All Our Reasons has plenty of reasons to discover, appreciate, and enjoy. But most important among them is the realization that mastery exists only when egos get left at the door. This is music for the soul, because only the soul knows how to detach itself from harmful desires that would get in the way of the experience.

(To hear samples of All Our Reasons, click here.)

Bennie Maupin: The Jewel In The Lotus (ECM 1043)

ECM 1043

Bennie Maupin
The Jewel In The Lotus

Bennie Maupin reeds, voice, glockenspiel
Herbie Hancock piano, electric piano
Buster Williams bass
Frederick Waits drums, marimba
Billy Hart drums
Bill Summers percussion, water-filled garbage can
Charles Sullivan trumpet
Recorded March 1974, Record Plant, New York
Engineer: Dennis Ferrante
Produced by Manfred Eicher
Remastered by Manfred Eicher with Jan Erik Kongshaug in Oslo in February 2007

After 33 long years, this ECM classic finally saw the light of day on CD in 2007. Thankfully, I came upon it since then, thereby saving me from the difficulties of tracking down its highly sought-after vinyl counterpart. On The Jewel In The Lotus, eclectic reedman Bennie Maupin is joined by his Mwandishi crewmates Herbie Hancock, Buster Williams, and Billy Hart, along with Headhunter percussionist Bill Summers and drummer Frederick Waits. Bassist Buster Williams further expands the Mwandishi nexus, while underrated trumpeter Charles Sullivan—who just two months later would step into the studio with Carlos Garnett to record the latter’s Black Love—rounds out the stellar cast. Maupin’s first album in leader’s shoes (his bass clarinet had already made an indelible mark on Miles’s Bitches Brew) is a space of many moods and consistent colors. The tentative bass of “Ensenada” flickers like a candle in a developing photograph. Subtle brass and hints of percussive breakouts adorn a rolling, poetic sound that is as vast as it is immediate. I cannot help but be reminded of the ensemble pieces of Gavin Bryars, such is the cinematic reach of Maupin’s extensive arrangements. Maupin turns to flute in “Mappo,” making way for Hancock’s floating reveries (both of which lift the stunning but ephemeral “Past + Present = Future”). Maupin’s haunting incantations open our ears into “Excursion.” Percussion tinkles like coins tossed into a prayer box. Instruments accustomed to leading instead become fragments in an impartial wash of sound, building to tightly controlled chaos. The title cut is bookended by Hancock’s spacey electric ornaments, complete with a “Fly Like an Eagle” moment or two (sans kitsch), and between which the grainy touch of snare and swaying bass provide a rhythmic hammock in which Maupin’s sax can lounge comfortably. “Winds Of Change” is another brief interlude, not surprisingly for winds only, and cleanses the palate for the final two tunes. The sparse bass solo and unimposing development of “Song For Tracie Dixon Summers” finds much common ground with ECM’s many Nordic projects, whereas “Past Is Past” stumbles into heavily romantic territory, with Hancock providing a fullness of sound that’s hard to resist. The album ends on a somber note, riding a wave back into the darkness from which it sprang.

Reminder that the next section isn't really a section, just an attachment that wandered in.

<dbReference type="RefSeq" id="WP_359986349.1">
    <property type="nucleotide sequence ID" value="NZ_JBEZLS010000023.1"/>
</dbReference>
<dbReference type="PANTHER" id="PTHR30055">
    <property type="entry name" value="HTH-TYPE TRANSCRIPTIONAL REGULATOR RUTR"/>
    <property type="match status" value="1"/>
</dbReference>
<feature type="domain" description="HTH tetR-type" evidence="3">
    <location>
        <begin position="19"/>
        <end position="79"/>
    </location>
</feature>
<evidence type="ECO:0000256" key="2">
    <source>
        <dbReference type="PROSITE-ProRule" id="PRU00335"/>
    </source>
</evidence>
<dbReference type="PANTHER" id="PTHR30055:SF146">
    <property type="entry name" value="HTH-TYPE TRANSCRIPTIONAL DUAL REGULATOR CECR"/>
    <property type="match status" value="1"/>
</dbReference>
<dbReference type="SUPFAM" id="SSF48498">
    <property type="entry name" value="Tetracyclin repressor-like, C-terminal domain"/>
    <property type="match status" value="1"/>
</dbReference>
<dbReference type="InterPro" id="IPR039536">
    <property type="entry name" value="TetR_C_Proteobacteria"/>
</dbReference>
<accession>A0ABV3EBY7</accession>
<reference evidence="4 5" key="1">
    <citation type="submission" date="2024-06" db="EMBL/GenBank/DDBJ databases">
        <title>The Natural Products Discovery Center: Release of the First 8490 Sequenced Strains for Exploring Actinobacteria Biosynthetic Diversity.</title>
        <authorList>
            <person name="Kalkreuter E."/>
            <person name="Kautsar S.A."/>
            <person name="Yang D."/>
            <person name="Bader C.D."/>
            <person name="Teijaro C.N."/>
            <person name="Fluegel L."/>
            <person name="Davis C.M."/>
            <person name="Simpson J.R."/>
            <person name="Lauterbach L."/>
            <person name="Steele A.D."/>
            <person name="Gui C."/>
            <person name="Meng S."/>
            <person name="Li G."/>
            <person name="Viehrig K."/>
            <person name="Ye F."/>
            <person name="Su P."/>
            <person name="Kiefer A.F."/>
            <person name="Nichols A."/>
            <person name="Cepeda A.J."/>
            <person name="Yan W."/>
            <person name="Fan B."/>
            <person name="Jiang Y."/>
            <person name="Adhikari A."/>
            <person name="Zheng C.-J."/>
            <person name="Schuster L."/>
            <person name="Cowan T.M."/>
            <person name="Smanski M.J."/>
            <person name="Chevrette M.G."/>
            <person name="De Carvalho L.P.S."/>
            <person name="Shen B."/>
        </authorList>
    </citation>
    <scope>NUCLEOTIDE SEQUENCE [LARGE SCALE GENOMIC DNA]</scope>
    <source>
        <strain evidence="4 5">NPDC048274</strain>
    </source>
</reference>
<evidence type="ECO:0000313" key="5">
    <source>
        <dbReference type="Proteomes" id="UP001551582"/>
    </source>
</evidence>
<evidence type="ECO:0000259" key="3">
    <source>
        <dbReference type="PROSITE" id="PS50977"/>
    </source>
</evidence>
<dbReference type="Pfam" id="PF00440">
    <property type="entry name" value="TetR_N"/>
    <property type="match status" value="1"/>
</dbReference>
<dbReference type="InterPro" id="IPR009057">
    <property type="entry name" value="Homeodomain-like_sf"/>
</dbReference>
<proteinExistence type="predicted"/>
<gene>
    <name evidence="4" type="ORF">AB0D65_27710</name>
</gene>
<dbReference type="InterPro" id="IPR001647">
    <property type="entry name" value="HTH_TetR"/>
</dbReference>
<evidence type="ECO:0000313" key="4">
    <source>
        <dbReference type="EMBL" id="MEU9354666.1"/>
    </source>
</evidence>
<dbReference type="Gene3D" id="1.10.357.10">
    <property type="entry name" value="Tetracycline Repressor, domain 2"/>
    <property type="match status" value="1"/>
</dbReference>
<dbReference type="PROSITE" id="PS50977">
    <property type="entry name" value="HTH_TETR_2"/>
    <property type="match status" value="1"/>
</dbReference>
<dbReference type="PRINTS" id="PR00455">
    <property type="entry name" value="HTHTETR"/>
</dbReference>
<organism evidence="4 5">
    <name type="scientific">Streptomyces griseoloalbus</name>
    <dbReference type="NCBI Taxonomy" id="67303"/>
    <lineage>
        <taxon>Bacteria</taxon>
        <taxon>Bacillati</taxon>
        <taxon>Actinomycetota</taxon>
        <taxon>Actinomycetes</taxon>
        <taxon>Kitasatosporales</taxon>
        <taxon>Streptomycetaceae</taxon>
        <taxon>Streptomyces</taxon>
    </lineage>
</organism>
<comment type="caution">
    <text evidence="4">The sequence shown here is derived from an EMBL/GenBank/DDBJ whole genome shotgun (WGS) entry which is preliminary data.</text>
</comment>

1043 X
Original cover

Having never heard the original vinyl, I cannot speak for the remastering. All I know is that the reissue sounds terrific. While noticeably top-heavy, ever so slightly undercutting the bass in the process, the trebly focus works well enough in its present form. Rhythm comports itself erratically, as if hesitant to assert its presence out of mere expectation, and in so defying that expectation comes up with far more interesting things to say. The entire album moves in slow motion, as if a more concise musical statement unraveled, allowing musician and listener alike to bask in its finer nuances. Every moment is like an introduction and a finale in one, each speaking to the infinity implied therein.